What is a 'Bank Reserve'

A bank reserve is the currency deposit that is not lent out to the bank's clients. A small fraction of the total deposits is held internally by the bank in cash vaults or deposited with the central bank. Minimum reserve requirements are established by central banks in order to ensure that the financial institutions will be able to provide clients with cash upon request.

BREAKING DOWN 'Bank Reserve'

Bank reserves are typically held by financial institutions to avoid bank runs and have sufficient cash on hand, should an unexpected and large withdrawal request come up. Bank reserves are divided into required reserves and excess reserves. Because of the banking industry's importance to the economy, national authorities regulate banks by obligating them to hold a certain amount of required reserves with central banks.

Excess reserves represent any vault cash that banks hold that is in excess of the required reserves amount. Banks typically have low incentive to maintain excess reserves because cash earns the rate of return of zero and can lose value over time due to inflation. Thus, under normal circumstances, banks minimize their excess reserves and lend out money to clients rather than holding cash in their vaults. Bank reserves decrease during periods of economic expansion and increase during recessions.

Required Reserves

According to the Federal Reserve Board's regulation, the required reserves represent the amount of funds a bank must hold in its cash vault or deposit with the central bank against certain liabilities. The reserve ratio determines the required reserve, and it varies by the amount deposited in net transaction accounts, which include demand deposits, automatic transfer accounts and share draft accounts. Net transactions are calculated as the total amount in transaction accounts minus funds due from other banks and less cash in the process of collection.

The required reserve ratio can be used by national authorities as a tool to implement monetary policies. Through this ratio, a central bank can influence the amount of funds available for borrowing. Beginning in October 2008, the Federal Reserve began paying interest to the banks for required and excess reserves as a way to infuse more liquidity into the U.S. monetary circulation. The rates on required and excess reserves are determined separately and depend on the targeted federal funds rate.

Excess Reserves

Banks typically keep excess reserves at a minimum, because these reserves do not earn any interest. However, because the Federal Reserve engaged in an accommodating monetary policy after December 2008, the interest rate at which banks could originate their loans decreased dramatically. The banks took funds injected by the Federal Reserve and kept them as excess reserves, which are earning an essentially risk-free interest rate subsequent to the policy change in 2008. For this reason, the amount of excess reserves spiked after 2008, despite an unchanged required reserve ratio.

RELATED TERMS
  1. Working Reserves

    Working reserves, or excess reserves, are reserves held by banks ...
  2. Reserve Requirements

    Reserve requirements refer to the amount of cash that banks must ...
  3. Excess Reserves

    Excess reserves are capital reserves held by a bank or financial ...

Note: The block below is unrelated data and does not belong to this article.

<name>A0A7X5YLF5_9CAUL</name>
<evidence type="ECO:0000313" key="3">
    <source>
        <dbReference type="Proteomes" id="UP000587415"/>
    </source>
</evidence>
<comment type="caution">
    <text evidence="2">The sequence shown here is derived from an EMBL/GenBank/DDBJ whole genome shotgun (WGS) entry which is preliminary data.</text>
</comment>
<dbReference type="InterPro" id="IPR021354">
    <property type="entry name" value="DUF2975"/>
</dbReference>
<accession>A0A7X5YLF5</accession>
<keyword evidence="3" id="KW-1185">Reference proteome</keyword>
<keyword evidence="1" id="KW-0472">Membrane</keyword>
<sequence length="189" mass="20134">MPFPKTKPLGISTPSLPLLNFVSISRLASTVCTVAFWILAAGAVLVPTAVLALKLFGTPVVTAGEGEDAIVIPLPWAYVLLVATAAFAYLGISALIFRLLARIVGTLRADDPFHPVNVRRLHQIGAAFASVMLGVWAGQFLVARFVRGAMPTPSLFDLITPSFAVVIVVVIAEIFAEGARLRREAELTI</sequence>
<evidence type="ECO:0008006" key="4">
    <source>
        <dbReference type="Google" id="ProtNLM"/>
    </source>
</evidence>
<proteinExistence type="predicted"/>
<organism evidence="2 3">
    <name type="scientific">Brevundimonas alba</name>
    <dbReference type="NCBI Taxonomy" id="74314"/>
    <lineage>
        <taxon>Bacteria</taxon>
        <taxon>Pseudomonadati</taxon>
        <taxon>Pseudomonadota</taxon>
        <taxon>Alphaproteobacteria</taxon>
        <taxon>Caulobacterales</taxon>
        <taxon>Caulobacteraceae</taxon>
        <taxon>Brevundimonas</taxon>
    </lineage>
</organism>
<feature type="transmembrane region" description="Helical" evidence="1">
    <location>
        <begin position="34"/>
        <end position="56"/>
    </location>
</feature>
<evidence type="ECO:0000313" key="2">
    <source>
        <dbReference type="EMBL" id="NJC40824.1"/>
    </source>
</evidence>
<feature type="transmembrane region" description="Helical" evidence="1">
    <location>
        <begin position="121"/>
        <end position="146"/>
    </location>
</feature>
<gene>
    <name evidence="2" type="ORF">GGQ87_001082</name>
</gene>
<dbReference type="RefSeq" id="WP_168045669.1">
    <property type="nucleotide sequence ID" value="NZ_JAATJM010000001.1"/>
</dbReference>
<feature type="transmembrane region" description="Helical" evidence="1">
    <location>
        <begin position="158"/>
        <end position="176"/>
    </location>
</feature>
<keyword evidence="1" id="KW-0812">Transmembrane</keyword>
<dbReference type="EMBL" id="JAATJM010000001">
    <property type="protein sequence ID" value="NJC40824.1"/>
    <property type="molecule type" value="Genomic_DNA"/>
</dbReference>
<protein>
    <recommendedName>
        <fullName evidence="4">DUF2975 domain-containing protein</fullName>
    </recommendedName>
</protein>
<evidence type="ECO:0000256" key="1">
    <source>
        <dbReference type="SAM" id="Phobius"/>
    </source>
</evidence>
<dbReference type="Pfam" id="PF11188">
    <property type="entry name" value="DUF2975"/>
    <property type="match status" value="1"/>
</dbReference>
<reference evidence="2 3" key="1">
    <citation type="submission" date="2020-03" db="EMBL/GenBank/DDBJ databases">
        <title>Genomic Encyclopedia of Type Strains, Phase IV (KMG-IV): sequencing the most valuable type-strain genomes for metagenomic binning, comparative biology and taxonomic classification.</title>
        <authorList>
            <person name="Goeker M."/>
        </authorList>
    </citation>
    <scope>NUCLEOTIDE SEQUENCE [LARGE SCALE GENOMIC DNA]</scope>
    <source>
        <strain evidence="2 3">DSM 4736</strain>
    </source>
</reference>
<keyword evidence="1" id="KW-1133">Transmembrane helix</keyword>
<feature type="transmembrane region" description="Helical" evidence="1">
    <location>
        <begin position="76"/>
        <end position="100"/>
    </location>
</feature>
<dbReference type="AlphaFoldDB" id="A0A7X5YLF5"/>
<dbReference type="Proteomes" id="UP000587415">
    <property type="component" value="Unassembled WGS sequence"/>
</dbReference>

4. Fractional Reserve Banking

    Fractional reserve banking is a system in which only a fraction ...
  5. Wednesday Scramble

    The Wednesday scramble consists of last-minute borrowing by banks ...
  6. Net Borrowed Reserves

    Net Borrowed Reserves is the difference between the amount a ...
Related Articles
  1. Investing

    How the Federal Reserve Devises Monetary Policy

    Learn about the tools the Federal Reserve uses to influence interest rates and economic conditions. Find out the types of action a central bank may take.
  2. Insights

    How the Federal Reserve Manages Money Supply

    The Federal Reserve was created to help reduce the injuries inflicted during the slumps and was given some powerful tools to affect the supply of money.
  3. Investing

    How Does Reserve Work and Make Money?

    Learn what Reserve is and how it makes money through securing reservations at fine dining establishments for clients willing to pay for its premium service.
  4. Investing

    Analyzing a bank's financial statements

    In this article, you'll get an overview of how to analyze a bank's financial statements and the key areas of focus for investors who are looking to invest in bank stocks.
  5. Personal Finance

    Where to Put Your Cash: Call Deposit vs. Time Deposit Accounts

    Time deposit accounts and call deposit accounts allow customers to earn higher interest in exchange for less access to their cash.
  6. Investing

    3 Mutual Funds to Avoid During U.S. Rate Hikes (FRBAX, FSRBX)

    Learn why banks may not receive the traditional benefits from rising interest rates, and discover three financial mutual funds to avoid.
RELATED FAQS
  1. Why do commercial banks borrow from the Federal Reserve?

    Learn how commercial banks borrow from the Federal Reserve to meet minimum reserve requirements, and discover the pros and ... Read Answer >>
  2. What is the difference between the deposit multiplier and the money multiplier?

    Explore the deposit multiplier and the money multiplier, two fundamental concepts of Keynesian economics, and learn how they ... Read Answer >>
  3. Who determines interest rates?

    Learn who determines interest rates. In countries using a centralized banking model, interest rates are determined by the ... Read Answer >>
  4. What are the implications of a low federal funds rate?

    Find out what a low federal funds rate means for the economy. Discover the effects of monetary policy and how it can impact ... Read Answer >>
Trading Center